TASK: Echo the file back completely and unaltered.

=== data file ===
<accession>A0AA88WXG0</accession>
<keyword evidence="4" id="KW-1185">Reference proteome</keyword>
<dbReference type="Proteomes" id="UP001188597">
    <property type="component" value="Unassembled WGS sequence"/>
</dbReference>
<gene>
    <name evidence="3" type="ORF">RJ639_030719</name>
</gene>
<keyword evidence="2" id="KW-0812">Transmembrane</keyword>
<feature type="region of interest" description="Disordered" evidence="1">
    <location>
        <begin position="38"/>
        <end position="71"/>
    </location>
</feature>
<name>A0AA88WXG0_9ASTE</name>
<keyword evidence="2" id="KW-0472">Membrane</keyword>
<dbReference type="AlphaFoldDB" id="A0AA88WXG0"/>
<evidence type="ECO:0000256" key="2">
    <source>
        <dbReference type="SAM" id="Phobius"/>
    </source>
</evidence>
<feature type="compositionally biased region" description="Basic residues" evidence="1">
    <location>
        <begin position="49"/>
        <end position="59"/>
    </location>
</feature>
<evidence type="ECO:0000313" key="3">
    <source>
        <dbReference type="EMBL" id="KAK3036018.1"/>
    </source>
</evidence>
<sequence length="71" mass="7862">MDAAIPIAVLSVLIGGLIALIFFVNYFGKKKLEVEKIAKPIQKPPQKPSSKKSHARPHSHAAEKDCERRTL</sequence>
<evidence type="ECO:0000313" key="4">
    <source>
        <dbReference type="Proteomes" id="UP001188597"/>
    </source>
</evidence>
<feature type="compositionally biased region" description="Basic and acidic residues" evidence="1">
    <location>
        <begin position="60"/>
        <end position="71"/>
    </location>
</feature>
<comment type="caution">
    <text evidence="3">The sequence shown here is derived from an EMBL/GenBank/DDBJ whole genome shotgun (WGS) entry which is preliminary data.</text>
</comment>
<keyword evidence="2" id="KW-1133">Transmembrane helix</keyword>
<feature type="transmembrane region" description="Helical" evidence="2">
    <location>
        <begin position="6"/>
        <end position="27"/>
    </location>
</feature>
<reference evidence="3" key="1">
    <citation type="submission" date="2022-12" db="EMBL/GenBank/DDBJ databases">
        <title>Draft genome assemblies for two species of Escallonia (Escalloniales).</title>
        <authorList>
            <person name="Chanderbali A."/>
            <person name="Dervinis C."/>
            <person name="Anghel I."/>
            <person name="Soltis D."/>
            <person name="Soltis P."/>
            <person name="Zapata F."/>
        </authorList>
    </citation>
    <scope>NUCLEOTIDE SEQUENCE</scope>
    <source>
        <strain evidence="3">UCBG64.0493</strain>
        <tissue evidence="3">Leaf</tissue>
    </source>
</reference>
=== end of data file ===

<accession>A0AA88WXG0</accession>
<keyword evidence="4" id="KW-1185">Reference proteome</keyword>
<dbReference type="Proteomes" id="UP001188597">
    <property type="component" value="Unassembled WGS sequence"/>
</dbReference>
<gene>
    <name evidence="3" type="ORF">RJ639_030719</name>
</gene>
<keyword evidence="2" id="KW-0812">Transmembrane</keyword>
<feature type="region of interest" description="Disordered" evidence="1">
    <location>
        <begin position="38"/>
        <end position="71"/>
    </location>
</feature>
<name>A0AA88WXG0_9ASTE</name>
<keyword evidence="2" id="KW-0472">Membrane</keyword>
<dbReference type="AlphaFoldDB" id="A0AA88WXG0"/>
<evidence type="ECO:0000256" key="2">
    <source>
        <dbReference type="SAM" id="Phobius"/>
    </source>
</evidence>
<feature type="compositionally biased region" description="Basic residues" evidence="1">
    <location>
        <begin position="49"/>
        <end position="59"/>
    </location>
</feature>
<evidence type="ECO:0000313" key="3">
    <source>
        <dbReference type="EMBL" id="KAK3036018.1"/>
    </source>
</evidence>
<sequence length="71" mass="7862">MDAAIPIAVLSVLIGGLIALIFFVNYFGKKKLEVEKIAKPIQKPPQKPSSKKSHARPHSHAAEKDCERRTL</sequence>
<evidence type="ECO:0000313" key="4">
    <source>
        <dbReference type="Proteomes" id="UP001188597"/>
    </source>
</evidence>
<feature type="compositionally biased region" description="Basic and acidic residues" evidence="1">
    <location>
        <begin position="60"/>
        <end position="71"/>
    </location>
</feature>
<comment type="caution">
    <text evidence="3">The sequence shown here is derived from an EMBL/GenBank/DDBJ whole genome shotgun (WGS) entry which is preliminary data.</text>
</comment>
<keyword evidence="2" id="KW-1133">Transmembrane helix</keyword>
<feature type="transmembrane region" description="Helical" evidence="2">
    <location>
        <begin position="6"/>
        <end position="27"/>
    </location>
</feature>
<reference evidence="3" key="1">
    <citation type="submission" date="2022-12" db="EMBL/GenBank/DDBJ databases">
        <title>Draft genome assemblies for two species of Escallonia (Escalloniales).</title>
        <authorList>
            <person name="Chanderbali A."/>
            <person name="Dervinis C."/>
            <person name="Anghel I."/>
            <person name="Soltis D."/>
            <person name="Soltis P."/>
            <person name="Zapata F."/>
        </authorList>
    </citation>
    <scope>NUCLEOTIDE SEQUENCE</scope>
    <source>
        <strain evidence="3">UCBG64.0493</strain>
        <tissue evidence="3">Leaf</tissue>
    </source>
</reference>